By next year, the personal allowance threshold will have reached £10,500. This will mean an £805 cut in income tax for the typical basic-rate taxpayer, and 3 million people being taken out of income tax altogether. Under a Conservative Government in the next Parliament, we would go further.
My hon. Friend is a champion for the hard-working people in her constituency. Not only have our personal tax cuts helped many thousands of those people, but if we go ahead with our plans to raise the personal allowance to £12,500, more than 5,500 people in Thurrock would be lifted out of income tax altogether and 58,000 of the people she represents would benefit.
Raising tax thresholds disproportionately benefits men, because many women earn so little that they do not even reach the lowest threshold. On the other hand, consumption taxes have a disproportionate effect on women who are responsible for managing the family budget. Will the Chancellor rule out any increase in VAT, in order to ensure that our tax system can be fair to both genders?
We do not need to raise VAT, because our plans are paid for by the Government living within their means. Does the hon. Lady speak for the Labour party, because she seems to be opposing the increase in the personal income tax threshold? That is a policy that has lifted many low-paid women out of income tax altogether, and I find it surprising that once again the Labour party is against the interests of hard-working people.
By raising the personal allowance, the Chancellor has pulled 3.2 million people out of tax altogether. At the same time, however, he has dragged 1.6 million people into paying the higher rate of 40p. It is the marginal rates that matter, and that is a massive disincentive to wealth creation in this country. Does he acknowledge that, as soon as the fiscal room to do so is available, it will be essential to act to take as many people as possible out of higher-rate taxation altogether?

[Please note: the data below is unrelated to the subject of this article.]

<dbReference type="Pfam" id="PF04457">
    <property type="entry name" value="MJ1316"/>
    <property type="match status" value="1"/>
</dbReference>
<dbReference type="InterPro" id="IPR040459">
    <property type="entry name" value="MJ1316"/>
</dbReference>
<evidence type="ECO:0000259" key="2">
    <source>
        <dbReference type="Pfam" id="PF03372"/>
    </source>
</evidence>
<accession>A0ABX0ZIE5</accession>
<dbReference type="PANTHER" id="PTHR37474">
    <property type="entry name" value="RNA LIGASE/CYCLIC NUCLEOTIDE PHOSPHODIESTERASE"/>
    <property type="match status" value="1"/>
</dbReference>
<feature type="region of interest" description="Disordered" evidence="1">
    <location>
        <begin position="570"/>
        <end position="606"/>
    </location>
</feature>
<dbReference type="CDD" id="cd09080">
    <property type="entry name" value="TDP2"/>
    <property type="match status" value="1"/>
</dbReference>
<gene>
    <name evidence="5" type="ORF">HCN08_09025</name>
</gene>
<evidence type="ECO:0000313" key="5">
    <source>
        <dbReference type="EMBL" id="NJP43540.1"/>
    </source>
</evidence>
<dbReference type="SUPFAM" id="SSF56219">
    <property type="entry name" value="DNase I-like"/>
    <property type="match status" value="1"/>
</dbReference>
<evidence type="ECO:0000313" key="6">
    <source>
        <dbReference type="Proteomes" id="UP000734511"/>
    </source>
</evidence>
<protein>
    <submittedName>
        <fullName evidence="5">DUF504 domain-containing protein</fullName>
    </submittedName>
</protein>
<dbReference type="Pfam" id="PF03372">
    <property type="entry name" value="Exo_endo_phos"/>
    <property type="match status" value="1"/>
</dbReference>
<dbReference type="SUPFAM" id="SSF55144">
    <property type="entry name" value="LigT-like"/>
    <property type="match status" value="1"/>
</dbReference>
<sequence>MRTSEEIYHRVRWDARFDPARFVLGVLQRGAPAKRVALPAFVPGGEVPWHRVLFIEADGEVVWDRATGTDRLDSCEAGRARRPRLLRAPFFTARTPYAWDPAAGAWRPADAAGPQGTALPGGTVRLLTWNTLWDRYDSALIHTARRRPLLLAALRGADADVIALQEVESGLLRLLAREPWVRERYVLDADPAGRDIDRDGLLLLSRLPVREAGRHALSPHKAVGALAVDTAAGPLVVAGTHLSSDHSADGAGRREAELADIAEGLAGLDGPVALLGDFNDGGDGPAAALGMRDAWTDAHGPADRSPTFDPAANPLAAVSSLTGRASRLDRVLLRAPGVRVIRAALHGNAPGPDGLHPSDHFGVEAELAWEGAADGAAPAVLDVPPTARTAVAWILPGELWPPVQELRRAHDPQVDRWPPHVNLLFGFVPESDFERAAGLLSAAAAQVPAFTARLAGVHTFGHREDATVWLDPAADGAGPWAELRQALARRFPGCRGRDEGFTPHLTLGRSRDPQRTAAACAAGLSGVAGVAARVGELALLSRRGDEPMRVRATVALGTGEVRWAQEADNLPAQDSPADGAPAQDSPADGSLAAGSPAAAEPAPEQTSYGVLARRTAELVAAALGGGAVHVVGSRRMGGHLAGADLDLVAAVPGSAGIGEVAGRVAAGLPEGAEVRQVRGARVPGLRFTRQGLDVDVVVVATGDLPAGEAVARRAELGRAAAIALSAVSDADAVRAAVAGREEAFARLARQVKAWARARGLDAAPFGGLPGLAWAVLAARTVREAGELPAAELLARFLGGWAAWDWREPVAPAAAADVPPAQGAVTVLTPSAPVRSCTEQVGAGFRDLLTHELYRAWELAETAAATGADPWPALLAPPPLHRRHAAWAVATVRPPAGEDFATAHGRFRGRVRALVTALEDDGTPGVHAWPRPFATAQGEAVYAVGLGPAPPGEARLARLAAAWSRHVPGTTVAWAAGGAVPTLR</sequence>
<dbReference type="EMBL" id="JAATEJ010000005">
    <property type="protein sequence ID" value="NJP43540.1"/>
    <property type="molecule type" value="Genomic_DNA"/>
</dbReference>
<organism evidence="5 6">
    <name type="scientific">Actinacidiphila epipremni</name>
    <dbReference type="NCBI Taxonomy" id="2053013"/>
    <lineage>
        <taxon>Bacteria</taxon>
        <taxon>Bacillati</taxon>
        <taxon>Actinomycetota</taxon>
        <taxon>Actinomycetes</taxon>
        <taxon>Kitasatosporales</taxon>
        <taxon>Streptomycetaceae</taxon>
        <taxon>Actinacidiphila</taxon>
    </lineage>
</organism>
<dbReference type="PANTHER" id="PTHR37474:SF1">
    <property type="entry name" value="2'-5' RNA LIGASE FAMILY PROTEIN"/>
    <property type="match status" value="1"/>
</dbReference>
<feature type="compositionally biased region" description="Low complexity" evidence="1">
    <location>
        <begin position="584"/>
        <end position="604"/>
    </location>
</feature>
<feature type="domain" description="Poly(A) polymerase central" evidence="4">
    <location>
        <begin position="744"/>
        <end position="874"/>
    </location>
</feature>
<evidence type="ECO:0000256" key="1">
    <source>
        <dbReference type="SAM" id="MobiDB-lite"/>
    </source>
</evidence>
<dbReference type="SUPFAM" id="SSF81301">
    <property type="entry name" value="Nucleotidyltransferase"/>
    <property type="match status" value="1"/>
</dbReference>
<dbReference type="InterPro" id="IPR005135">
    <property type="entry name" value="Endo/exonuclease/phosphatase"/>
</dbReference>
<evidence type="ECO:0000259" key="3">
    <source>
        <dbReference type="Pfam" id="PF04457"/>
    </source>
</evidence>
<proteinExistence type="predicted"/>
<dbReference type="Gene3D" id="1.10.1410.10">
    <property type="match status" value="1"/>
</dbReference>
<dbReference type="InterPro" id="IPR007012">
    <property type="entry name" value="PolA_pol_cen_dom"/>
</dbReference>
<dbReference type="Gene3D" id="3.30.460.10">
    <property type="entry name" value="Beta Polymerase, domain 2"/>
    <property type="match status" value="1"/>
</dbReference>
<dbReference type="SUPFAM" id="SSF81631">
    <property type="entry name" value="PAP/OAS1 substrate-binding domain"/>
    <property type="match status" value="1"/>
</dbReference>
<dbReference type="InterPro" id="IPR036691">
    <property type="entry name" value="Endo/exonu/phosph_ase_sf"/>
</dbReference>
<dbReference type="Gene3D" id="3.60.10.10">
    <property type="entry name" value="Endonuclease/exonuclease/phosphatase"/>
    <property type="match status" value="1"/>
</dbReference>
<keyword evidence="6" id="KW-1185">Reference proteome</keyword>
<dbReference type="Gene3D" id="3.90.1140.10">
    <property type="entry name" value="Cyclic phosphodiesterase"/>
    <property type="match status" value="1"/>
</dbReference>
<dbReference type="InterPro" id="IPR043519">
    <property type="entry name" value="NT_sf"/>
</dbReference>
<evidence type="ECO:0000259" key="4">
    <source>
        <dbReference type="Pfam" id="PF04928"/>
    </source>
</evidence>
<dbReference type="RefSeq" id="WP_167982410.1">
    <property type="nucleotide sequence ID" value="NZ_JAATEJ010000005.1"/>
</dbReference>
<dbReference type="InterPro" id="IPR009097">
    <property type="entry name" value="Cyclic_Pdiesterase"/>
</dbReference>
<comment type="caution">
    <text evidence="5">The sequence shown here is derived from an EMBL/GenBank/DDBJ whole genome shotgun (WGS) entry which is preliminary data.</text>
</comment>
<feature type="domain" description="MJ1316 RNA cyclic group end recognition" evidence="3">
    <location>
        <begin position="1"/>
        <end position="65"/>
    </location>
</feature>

As my hon. Friend knows, people earning up to £100,000 who are paying the higher rate have seen the benefit of the increase in the personal allowance. They have seen their income tax bills fall. He is right to say that more people have been pulled into the 40p rate, however, and that is why we are proposing to increase the threshold to £50,000. That will be in our election manifesto, and it is something that we can deliver in the next Parliament so that people on middle incomes, as well as those on lower incomes, can benefit from a tax-cutting Conservative Government.
The Chancellor did not give us the small print relating to the promises that he has just repeated: terms and conditions apply. Will he acknowledge that there is a price tag attached to those promises, and will he tell us specifically what the cost of those commitments would be?
It is around £7 billion when we add it all up. That would be paid for by lower public expenditure. These are tax cuts that are paid for. I note that that is not the approach taken by the Labour party, which would increase tax, increase borrowing and increase spending, sending the economy back into the mess that it left it in.
So we have established that this would mean £7 billion of lower public expenditure. What elements of public expenditure would be involved? Would the Chancellor cut the police again? Would he take the money from schools and hospitals? Or are we to judge him on his usual track record, which would mean that after the election he would simply add it on to VAT?
What we have seen under this Government is a party that is able to bring our public finances under control; to reduce the welfare bill; and to make sure the egregious waste in Westminster and Whitehall that took place under the previous Government no longer takes place. We will fund that by lower public expenditure, because once we get the public finances under control we are going to keep them under control.